What Do Investors Look For In A Business Plan?

A venture capitalist is an investor that provides capital to start-ups which have high growth-potential. In other words, for a potentially high return, the investor endows the company of equity for a stake within it.

It is important to highlight that not all investors and venture capitalists look for the same things, or focus on the same aspects of a business.

Indeed, some investors focus on a longer-term strategic approach, while others might primarily look for growth opportunities that might make a good exit.

In general, though most investors look for interesting opportunities that would represent a good long-term investment.

How those opportunities might look like? It is crucial at this stage you get acquainted with the market you’ll be operating.

This means you’ll need to understand three key concepts: TAM, SAM, and SOM:

total-addressable-marketIn short, you might want to start by understanding the size of the Total Addressable Market.

From there you might want to understand the size of the Serviceable Addressable Market.
And what your Serviceable Obtainable Market will be.

Once you have defined he SOM you can make a five-year projection of the expected sales (assuming you don’t have revenues yet).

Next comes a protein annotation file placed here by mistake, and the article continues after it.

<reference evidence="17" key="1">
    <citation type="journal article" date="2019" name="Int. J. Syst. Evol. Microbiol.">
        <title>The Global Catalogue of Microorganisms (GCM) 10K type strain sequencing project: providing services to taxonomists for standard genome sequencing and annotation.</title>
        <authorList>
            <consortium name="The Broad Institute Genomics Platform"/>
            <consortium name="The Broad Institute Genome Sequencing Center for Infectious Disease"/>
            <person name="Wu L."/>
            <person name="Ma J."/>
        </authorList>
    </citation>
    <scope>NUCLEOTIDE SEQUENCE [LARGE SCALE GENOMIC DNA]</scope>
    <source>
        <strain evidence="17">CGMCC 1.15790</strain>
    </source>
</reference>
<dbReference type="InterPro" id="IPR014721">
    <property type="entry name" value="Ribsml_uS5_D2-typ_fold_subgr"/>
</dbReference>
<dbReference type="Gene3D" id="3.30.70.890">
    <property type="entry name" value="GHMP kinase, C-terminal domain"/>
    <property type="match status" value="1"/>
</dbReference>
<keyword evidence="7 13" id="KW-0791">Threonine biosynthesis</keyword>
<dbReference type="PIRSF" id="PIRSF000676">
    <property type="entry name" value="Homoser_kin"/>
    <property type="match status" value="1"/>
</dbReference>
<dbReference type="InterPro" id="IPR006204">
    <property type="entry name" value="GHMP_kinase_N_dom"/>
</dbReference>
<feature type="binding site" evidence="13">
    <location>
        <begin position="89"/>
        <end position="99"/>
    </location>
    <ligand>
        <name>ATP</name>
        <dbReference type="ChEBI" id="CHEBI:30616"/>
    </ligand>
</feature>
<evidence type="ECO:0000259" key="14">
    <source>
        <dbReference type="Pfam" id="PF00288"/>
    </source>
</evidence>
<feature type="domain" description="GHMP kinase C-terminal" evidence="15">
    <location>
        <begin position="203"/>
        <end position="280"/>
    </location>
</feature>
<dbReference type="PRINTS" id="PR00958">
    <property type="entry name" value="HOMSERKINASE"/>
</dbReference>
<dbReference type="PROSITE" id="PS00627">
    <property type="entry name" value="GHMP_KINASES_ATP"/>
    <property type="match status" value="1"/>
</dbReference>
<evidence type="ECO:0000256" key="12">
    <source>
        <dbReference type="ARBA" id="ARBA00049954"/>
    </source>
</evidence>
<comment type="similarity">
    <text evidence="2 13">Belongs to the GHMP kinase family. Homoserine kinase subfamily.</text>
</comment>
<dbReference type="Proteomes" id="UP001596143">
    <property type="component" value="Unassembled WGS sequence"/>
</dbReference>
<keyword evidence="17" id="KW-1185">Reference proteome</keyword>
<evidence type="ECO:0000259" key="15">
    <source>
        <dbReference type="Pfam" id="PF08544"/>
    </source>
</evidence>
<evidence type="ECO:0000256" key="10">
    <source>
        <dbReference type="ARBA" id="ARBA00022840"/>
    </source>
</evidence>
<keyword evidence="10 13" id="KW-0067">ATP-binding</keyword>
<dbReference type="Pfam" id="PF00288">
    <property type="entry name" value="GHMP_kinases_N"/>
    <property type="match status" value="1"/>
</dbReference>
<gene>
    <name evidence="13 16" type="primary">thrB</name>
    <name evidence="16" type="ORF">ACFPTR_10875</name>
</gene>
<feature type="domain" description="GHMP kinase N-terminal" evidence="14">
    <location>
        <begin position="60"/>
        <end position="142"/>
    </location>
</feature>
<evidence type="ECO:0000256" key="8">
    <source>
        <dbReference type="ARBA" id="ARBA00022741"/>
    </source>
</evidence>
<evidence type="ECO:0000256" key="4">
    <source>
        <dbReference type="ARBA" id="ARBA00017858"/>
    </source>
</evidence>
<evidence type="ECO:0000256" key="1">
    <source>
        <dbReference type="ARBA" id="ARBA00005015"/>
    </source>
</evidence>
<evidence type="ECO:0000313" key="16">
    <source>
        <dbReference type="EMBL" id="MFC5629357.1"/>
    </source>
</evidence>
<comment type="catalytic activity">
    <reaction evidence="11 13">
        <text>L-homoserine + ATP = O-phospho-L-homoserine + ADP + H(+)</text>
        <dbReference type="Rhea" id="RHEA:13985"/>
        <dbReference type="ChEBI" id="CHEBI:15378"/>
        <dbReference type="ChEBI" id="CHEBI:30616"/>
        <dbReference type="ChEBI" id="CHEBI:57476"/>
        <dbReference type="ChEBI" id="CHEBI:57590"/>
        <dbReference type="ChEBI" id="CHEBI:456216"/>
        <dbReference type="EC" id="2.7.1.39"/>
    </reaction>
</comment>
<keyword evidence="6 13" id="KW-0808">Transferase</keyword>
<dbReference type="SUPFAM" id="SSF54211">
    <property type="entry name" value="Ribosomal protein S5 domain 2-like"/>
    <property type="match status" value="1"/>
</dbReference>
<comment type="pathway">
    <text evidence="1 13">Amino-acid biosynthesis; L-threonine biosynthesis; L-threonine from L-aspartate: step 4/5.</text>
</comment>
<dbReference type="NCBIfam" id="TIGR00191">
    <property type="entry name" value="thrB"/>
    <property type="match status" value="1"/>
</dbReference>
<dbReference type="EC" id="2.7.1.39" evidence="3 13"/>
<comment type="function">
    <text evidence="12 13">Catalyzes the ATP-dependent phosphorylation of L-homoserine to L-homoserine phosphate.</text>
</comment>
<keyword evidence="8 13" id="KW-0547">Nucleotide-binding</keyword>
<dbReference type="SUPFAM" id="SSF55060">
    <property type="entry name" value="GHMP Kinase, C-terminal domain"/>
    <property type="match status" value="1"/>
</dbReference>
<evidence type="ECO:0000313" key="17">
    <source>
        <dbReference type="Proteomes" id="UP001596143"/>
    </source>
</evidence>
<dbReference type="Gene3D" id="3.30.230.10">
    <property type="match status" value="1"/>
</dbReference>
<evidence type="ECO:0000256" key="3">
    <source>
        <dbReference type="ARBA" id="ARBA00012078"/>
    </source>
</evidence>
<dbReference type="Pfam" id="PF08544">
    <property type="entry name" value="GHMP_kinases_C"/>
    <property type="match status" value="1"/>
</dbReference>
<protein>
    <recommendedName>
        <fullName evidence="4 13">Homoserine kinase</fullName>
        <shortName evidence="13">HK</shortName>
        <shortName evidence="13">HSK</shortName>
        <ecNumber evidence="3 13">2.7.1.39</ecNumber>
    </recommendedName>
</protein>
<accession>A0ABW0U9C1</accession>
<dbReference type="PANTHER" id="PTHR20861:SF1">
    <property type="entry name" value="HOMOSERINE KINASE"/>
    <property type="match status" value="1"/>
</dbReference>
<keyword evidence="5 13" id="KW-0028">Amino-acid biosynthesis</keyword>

Based on that projection, you will be able to apply a 3-5X multiplier on the revenues, based on the market and business model you identified. 

Quick case study

  • Imagine you are evaluating how much is your marketplace idea is worth.
  • You operate in a market where the TAM is $10 Billion. 
  • That your SOM is 0.5% of that market at the year 5th. 
  • This means at the year five you will have a volume of transactions on your marketplace of about $10 million. 
  • As a marketplace, you might make money through transactions fee.
  • Assuming a transaction fee at 3%, you will have a turnover of $300K at year 5th. 
  • Considering that a marketplace business model is highly scalable and that the TAM is pretty big, you might want to apply a high multiple, let’s say 5X on the revenues. 
  • This means that at the 5th year your company will be worth $1.5 million. 

Therefore, if the business angel invests: 

  • 10% = $150.000
  • 20% = $300.000
  • 30% = $450.000
  • And so on…

Keep in mind the example above is just a simple case study.

The estimates will depend on what assumptions you’ll start with from evaluating your company.

So how big is the TAM? How much of that market can you service in 3-5 years? How will you make money? And so on.

Also, the ability to convince the business angel might depend on how good you will be in communicating your idea, the so-called pitch.

And if you’re looking for a business angel, venture capitalist or investor that means you might need a strategic figure able to help you scale your business, as quickly as possible.

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